I think all adults have thought at one time or another that it would be fun to go back to our high school or college years. The caveat is that we would want to return with our current level of knowledge.
My parents came along a little too late for the rock 'n' roll era. They were much more comfortable with the likes of Andy Williams, Frank Sinatra and Dean Martin.
GLENNVILLE - We may be known as "The Peach State" and the "Poultry Capital of the World," but there is really one crop that is exclusively ours and it makes its annual debut this week.
It is hard to be sad when we lose folks who have lived a long and productive life. Last week, we lost two.
There used to be an unwritten rule in the South: No self-respecting woman or man would be caught wearing white prior to Easter and after Labor Day. I have heard folks from the North suggest that the beginning date was Memorial Day.
I don't know who gave me my first taste of bread, but I must have liked it. Bread and I have been lifelong friends, although right now we are enduring a time of separation. We still see each other. I just don't let it pass my lips. I gave up bread this year for Lent. At this writing, I am four weeks into a bread-free period in my life. At the end of his 40 ...
My mother was born three years before the Great Depression to a family who lived in a small sharecropper house that lacked the benefits of electricity, running water and indoor plumbing.
Many years ago, Jim Stafford recorded a song that sums up my thoughts pretty well. "I don't like spiders and snakes, " wrote Stafford and his co-writer, David Bellamy, who later performed with his brother, Howard, as The Bellamy Brothers.
As neighbors go, I don't know that you could have had a better one than Claude Bagwell. He died last week at the age of 91. I don't know many men who legitimately wear the label Renaissance man, but Claude could and did. I don't know that he ever found an insurmountable mechanical challenge. He was one of those men with a plethora of skills. Over a half century ago, he made the prototype ...
This year is leap year, which means we have an extra day on the calendar. It happens this week.
I go to my fair share of funerals. Some of them are related to my work, others are folks I have known and cared for.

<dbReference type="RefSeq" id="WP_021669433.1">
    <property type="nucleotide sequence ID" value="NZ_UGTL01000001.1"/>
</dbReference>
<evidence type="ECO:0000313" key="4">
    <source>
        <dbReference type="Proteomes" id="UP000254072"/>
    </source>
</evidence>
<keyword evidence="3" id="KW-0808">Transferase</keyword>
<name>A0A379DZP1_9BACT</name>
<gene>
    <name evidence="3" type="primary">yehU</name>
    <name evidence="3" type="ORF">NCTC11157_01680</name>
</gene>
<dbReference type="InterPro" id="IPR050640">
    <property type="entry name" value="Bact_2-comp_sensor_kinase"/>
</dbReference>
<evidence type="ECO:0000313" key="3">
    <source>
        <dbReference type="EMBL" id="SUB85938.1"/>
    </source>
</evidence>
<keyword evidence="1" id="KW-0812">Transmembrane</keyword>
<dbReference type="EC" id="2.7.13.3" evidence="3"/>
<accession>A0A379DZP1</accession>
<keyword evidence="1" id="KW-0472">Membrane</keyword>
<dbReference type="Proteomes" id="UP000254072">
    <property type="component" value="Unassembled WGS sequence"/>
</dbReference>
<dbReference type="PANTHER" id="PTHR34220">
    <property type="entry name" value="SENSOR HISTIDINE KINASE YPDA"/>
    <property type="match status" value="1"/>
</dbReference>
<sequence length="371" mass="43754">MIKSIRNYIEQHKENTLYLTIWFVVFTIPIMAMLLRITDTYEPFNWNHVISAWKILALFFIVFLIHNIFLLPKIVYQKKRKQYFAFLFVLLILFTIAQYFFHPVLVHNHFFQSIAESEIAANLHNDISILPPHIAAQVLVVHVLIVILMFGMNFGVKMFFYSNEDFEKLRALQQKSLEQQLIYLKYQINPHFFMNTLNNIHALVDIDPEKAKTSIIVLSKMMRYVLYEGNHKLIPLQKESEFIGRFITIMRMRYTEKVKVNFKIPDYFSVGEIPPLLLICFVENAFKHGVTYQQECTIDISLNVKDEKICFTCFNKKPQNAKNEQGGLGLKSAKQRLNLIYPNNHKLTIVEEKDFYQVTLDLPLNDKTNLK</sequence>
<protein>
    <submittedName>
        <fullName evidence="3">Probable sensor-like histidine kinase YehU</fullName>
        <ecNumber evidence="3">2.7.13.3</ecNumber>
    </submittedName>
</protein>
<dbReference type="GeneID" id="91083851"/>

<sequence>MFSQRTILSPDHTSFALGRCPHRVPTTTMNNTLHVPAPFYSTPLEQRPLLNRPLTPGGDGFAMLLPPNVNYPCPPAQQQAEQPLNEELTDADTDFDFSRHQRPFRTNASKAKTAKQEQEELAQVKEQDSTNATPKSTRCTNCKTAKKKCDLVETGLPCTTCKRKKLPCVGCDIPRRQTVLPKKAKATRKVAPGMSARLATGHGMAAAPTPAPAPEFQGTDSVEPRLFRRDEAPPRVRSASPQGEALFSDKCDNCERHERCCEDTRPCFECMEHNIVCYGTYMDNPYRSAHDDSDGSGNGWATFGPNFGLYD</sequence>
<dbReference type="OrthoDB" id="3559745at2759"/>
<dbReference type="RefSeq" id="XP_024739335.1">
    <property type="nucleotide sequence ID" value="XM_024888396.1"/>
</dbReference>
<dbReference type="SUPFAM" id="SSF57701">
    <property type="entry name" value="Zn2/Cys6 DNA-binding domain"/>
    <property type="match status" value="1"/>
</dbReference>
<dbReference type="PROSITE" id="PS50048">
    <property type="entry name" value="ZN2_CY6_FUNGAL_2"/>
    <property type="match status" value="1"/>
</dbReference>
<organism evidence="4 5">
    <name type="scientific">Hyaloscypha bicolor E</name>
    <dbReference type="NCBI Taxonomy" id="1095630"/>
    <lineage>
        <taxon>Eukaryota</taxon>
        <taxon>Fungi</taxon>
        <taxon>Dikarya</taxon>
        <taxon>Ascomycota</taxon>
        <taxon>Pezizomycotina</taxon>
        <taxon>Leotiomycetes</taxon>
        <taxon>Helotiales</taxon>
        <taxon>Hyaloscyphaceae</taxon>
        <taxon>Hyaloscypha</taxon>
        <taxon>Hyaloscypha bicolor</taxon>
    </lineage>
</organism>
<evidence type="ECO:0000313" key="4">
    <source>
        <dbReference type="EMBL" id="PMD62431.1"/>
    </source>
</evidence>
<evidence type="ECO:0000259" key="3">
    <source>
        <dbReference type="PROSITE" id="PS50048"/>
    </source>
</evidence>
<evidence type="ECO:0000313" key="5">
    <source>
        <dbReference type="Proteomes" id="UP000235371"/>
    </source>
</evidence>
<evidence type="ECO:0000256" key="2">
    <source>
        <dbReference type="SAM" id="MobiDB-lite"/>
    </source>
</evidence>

The folks at Amazon.com have released information they claim makes certain cities in the U.S. more romantic than others.
Someone on Facebook, the source of all things true, posted a map of a survey that determined what term folks apply to fizzy soft drinks.
I am often asked if I have a favorite column among all of the hundreds I have written.
Getting old is not a sport for the faint of heart. To be honest, a faint heart is often one of the telltale signs of getting old. I am not my heart's best friend. Today, I enjoyed a pork chop that was close to 2 inches thick at a place called "This Little Piggy" (ironically, that is the same thought that comes to mind when I look at my jowly countenance in the mirror). It ...
NEW YORK - If you're making a Christmas trip to the Big Apple, I hope you'll stop by and see Billy Crystal.
Some of the savviest advertisers know how to play on our emotions during the holidays.
This week, I am celebrating the 49th anniversary of the first time I wore a paper pilgrim hat and paper buckles on my shoes. I am pretty sure that was the same year I traced my hand to make a turkey.
The people who issue phone numbers say we have run out of numbers again.
I'm not sure how it happened, but many Americans don't know the difference between Memorial Day and Veterans Day.
Television now offers repeats of the same shows, sometimes in the same week. If that's not enough, service providers offer all sorts of repeat plays of everything from sporting events to sitcoms.
I remember seeing a man with a tattoo on his arm when I was about 7 or 8. The man was in a barber shop, where my dad and I were getting a haircut. I later asked him about the strange drawing on the man's arm.
If civility was a patient on a TV medical show, it would be on the operating room table with its chest open and a doctor trying to keep its failing heart beating.
The first aerosol air fresheners appeared in stores after World War II. The technology had been used first for spray insecticides during the war. Some bright individual came up with the idea that spraying a fragrant aroma in an indoor space would make things better.
Page 1 of 1